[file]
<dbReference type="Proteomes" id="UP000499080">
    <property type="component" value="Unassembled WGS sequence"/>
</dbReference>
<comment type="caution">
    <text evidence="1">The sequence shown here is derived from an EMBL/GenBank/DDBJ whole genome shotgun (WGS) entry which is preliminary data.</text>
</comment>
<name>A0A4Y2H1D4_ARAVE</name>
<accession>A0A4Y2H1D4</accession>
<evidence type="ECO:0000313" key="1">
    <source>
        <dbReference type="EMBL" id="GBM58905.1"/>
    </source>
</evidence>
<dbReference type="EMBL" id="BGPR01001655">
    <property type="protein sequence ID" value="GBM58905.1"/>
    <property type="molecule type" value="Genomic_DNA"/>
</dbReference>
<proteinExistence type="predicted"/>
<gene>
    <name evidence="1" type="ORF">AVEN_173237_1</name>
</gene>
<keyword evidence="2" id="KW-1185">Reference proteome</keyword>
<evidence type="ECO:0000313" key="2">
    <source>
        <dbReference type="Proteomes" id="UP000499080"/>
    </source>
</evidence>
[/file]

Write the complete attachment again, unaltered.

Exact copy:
<dbReference type="Proteomes" id="UP000499080">
    <property type="component" value="Unassembled WGS sequence"/>
</dbReference>
<comment type="caution">
    <text evidence="1">The sequence shown here is derived from an EMBL/GenBank/DDBJ whole genome shotgun (WGS) entry which is preliminary data.</text>
</comment>
<name>A0A4Y2H1D4_ARAVE</name>
<accession>A0A4Y2H1D4</accession>
<evidence type="ECO:0000313" key="1">
    <source>
        <dbReference type="EMBL" id="GBM58905.1"/>
    </source>
</evidence>
<dbReference type="EMBL" id="BGPR01001655">
    <property type="protein sequence ID" value="GBM58905.1"/>
    <property type="molecule type" value="Genomic_DNA"/>
</dbReference>
<proteinExistence type="predicted"/>
<gene>
    <name evidence="1" type="ORF">AVEN_173237_1</name>
</gene>
<keyword evidence="2" id="KW-1185">Reference proteome</keyword>
<evidence type="ECO:0000313" key="2">
    <source>
        <dbReference type="Proteomes" id="UP000499080"/>
    </source>
</evidence>